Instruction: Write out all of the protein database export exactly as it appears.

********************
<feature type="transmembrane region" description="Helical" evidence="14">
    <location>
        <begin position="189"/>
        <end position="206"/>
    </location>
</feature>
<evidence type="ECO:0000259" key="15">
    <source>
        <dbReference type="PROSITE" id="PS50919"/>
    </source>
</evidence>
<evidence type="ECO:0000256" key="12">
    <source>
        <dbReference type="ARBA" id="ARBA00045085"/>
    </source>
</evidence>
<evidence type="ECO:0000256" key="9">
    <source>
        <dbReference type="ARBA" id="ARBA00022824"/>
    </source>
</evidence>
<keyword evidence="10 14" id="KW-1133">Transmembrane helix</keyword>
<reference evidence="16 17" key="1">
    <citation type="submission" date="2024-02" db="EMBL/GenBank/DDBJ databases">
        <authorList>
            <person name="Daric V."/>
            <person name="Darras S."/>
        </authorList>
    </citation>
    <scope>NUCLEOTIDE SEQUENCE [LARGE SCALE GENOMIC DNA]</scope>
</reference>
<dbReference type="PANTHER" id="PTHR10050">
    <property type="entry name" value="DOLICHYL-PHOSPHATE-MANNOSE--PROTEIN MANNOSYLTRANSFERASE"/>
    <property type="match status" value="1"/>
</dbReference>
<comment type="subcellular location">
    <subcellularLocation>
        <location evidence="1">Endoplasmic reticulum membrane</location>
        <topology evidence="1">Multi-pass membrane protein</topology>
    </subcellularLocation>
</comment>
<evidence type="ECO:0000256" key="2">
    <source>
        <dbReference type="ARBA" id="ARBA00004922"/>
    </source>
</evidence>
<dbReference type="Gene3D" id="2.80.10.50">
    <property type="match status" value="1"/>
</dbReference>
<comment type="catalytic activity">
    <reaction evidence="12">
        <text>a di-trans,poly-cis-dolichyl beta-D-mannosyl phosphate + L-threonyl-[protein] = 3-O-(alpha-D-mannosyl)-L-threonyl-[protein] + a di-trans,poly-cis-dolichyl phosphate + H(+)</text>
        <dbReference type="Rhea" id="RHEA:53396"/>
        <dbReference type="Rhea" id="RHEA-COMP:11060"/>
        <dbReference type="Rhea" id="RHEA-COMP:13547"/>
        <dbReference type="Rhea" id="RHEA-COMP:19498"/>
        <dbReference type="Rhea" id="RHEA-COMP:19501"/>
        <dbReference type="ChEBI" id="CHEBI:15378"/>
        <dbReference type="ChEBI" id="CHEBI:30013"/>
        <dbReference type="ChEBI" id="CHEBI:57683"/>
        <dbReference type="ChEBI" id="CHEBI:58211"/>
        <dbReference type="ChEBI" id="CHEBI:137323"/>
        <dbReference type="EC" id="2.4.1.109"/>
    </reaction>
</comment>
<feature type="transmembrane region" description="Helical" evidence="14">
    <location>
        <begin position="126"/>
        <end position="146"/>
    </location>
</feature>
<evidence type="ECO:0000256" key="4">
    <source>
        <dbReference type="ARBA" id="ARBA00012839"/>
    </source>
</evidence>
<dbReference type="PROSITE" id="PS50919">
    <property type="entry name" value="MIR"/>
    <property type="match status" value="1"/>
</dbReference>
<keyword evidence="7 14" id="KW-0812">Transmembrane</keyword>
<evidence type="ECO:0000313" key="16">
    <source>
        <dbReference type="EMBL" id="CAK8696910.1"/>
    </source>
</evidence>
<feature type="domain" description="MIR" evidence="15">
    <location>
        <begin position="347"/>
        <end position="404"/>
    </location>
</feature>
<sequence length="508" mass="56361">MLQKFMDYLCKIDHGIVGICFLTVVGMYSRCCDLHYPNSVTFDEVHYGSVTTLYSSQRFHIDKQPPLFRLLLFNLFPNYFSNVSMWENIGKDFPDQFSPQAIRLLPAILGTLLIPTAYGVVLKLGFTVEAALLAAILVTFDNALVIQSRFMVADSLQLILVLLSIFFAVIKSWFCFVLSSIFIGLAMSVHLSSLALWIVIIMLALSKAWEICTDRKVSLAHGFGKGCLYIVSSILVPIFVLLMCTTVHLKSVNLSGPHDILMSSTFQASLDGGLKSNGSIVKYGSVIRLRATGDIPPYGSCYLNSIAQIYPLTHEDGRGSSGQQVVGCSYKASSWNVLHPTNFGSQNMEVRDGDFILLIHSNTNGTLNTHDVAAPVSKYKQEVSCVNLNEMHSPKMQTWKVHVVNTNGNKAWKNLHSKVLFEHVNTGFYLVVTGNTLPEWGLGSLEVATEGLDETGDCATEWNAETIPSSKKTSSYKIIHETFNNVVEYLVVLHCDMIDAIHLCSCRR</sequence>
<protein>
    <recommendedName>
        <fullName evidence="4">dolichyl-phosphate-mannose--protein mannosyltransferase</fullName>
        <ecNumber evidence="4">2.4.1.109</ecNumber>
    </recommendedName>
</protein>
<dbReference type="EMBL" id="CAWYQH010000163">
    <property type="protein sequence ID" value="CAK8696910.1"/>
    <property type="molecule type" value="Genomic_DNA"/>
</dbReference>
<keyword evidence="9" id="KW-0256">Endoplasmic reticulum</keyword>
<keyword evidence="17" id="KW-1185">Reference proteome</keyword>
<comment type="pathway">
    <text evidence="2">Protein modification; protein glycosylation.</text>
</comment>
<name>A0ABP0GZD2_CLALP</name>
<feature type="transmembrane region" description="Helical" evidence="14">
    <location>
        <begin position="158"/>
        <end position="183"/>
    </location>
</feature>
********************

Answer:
<feature type="transmembrane region" description="Helical" evidence="14">
    <location>
        <begin position="189"/>
        <end position="206"/>
    </location>
</feature>
<evidence type="ECO:0000259" key="15">
    <source>
        <dbReference type="PROSITE" id="PS50919"/>
    </source>
</evidence>
<evidence type="ECO:0000256" key="12">
    <source>
        <dbReference type="ARBA" id="ARBA00045085"/>
    </source>
</evidence>
<evidence type="ECO:0000256" key="9">
    <source>
        <dbReference type="ARBA" id="ARBA00022824"/>
    </source>
</evidence>
<keyword evidence="10 14" id="KW-1133">Transmembrane helix</keyword>
<reference evidence="16 17" key="1">
    <citation type="submission" date="2024-02" db="EMBL/GenBank/DDBJ databases">
        <authorList>
            <person name="Daric V."/>
            <person name="Darras S."/>
        </authorList>
    </citation>
    <scope>NUCLEOTIDE SEQUENCE [LARGE SCALE GENOMIC DNA]</scope>
</reference>
<dbReference type="PANTHER" id="PTHR10050">
    <property type="entry name" value="DOLICHYL-PHOSPHATE-MANNOSE--PROTEIN MANNOSYLTRANSFERASE"/>
    <property type="match status" value="1"/>
</dbReference>
<comment type="subcellular location">
    <subcellularLocation>
        <location evidence="1">Endoplasmic reticulum membrane</location>
        <topology evidence="1">Multi-pass membrane protein</topology>
    </subcellularLocation>
</comment>
<evidence type="ECO:0000256" key="2">
    <source>
        <dbReference type="ARBA" id="ARBA00004922"/>
    </source>
</evidence>
<dbReference type="Gene3D" id="2.80.10.50">
    <property type="match status" value="1"/>
</dbReference>
<comment type="catalytic activity">
    <reaction evidence="12">
        <text>a di-trans,poly-cis-dolichyl beta-D-mannosyl phosphate + L-threonyl-[protein] = 3-O-(alpha-D-mannosyl)-L-threonyl-[protein] + a di-trans,poly-cis-dolichyl phosphate + H(+)</text>
        <dbReference type="Rhea" id="RHEA:53396"/>
        <dbReference type="Rhea" id="RHEA-COMP:11060"/>
        <dbReference type="Rhea" id="RHEA-COMP:13547"/>
        <dbReference type="Rhea" id="RHEA-COMP:19498"/>
        <dbReference type="Rhea" id="RHEA-COMP:19501"/>
        <dbReference type="ChEBI" id="CHEBI:15378"/>
        <dbReference type="ChEBI" id="CHEBI:30013"/>
        <dbReference type="ChEBI" id="CHEBI:57683"/>
        <dbReference type="ChEBI" id="CHEBI:58211"/>
        <dbReference type="ChEBI" id="CHEBI:137323"/>
        <dbReference type="EC" id="2.4.1.109"/>
    </reaction>
</comment>
<feature type="transmembrane region" description="Helical" evidence="14">
    <location>
        <begin position="126"/>
        <end position="146"/>
    </location>
</feature>
<evidence type="ECO:0000256" key="4">
    <source>
        <dbReference type="ARBA" id="ARBA00012839"/>
    </source>
</evidence>
<dbReference type="PROSITE" id="PS50919">
    <property type="entry name" value="MIR"/>
    <property type="match status" value="1"/>
</dbReference>
<keyword evidence="7 14" id="KW-0812">Transmembrane</keyword>
<evidence type="ECO:0000313" key="16">
    <source>
        <dbReference type="EMBL" id="CAK8696910.1"/>
    </source>
</evidence>
<feature type="domain" description="MIR" evidence="15">
    <location>
        <begin position="347"/>
        <end position="404"/>
    </location>
</feature>
<sequence length="508" mass="56361">MLQKFMDYLCKIDHGIVGICFLTVVGMYSRCCDLHYPNSVTFDEVHYGSVTTLYSSQRFHIDKQPPLFRLLLFNLFPNYFSNVSMWENIGKDFPDQFSPQAIRLLPAILGTLLIPTAYGVVLKLGFTVEAALLAAILVTFDNALVIQSRFMVADSLQLILVLLSIFFAVIKSWFCFVLSSIFIGLAMSVHLSSLALWIVIIMLALSKAWEICTDRKVSLAHGFGKGCLYIVSSILVPIFVLLMCTTVHLKSVNLSGPHDILMSSTFQASLDGGLKSNGSIVKYGSVIRLRATGDIPPYGSCYLNSIAQIYPLTHEDGRGSSGQQVVGCSYKASSWNVLHPTNFGSQNMEVRDGDFILLIHSNTNGTLNTHDVAAPVSKYKQEVSCVNLNEMHSPKMQTWKVHVVNTNGNKAWKNLHSKVLFEHVNTGFYLVVTGNTLPEWGLGSLEVATEGLDETGDCATEWNAETIPSSKKTSSYKIIHETFNNVVEYLVVLHCDMIDAIHLCSCRR</sequence>
<protein>
    <recommendedName>
        <fullName evidence="4">dolichyl-phosphate-mannose--protein mannosyltransferase</fullName>
        <ecNumber evidence="4">2.4.1.109</ecNumber>
    </recommendedName>
</protein>
<dbReference type="EMBL" id="CAWYQH010000163">
    <property type="protein sequence ID" value="CAK8696910.1"/>
    <property type="molecule type" value="Genomic_DNA"/>
</dbReference>
<keyword evidence="9" id="KW-0256">Endoplasmic reticulum</keyword>
<keyword evidence="17" id="KW-1185">Reference proteome</keyword>
<comment type="pathway">
    <text evidence="2">Protein modification; protein glycosylation.</text>
</comment>
<name>A0ABP0GZD2_CLALP</name>
<feature type="transmembrane region" description="Helical" evidence="14">
    <location>
        <begin position="158"/>
        <end position="183"/>
    </location>
</feature>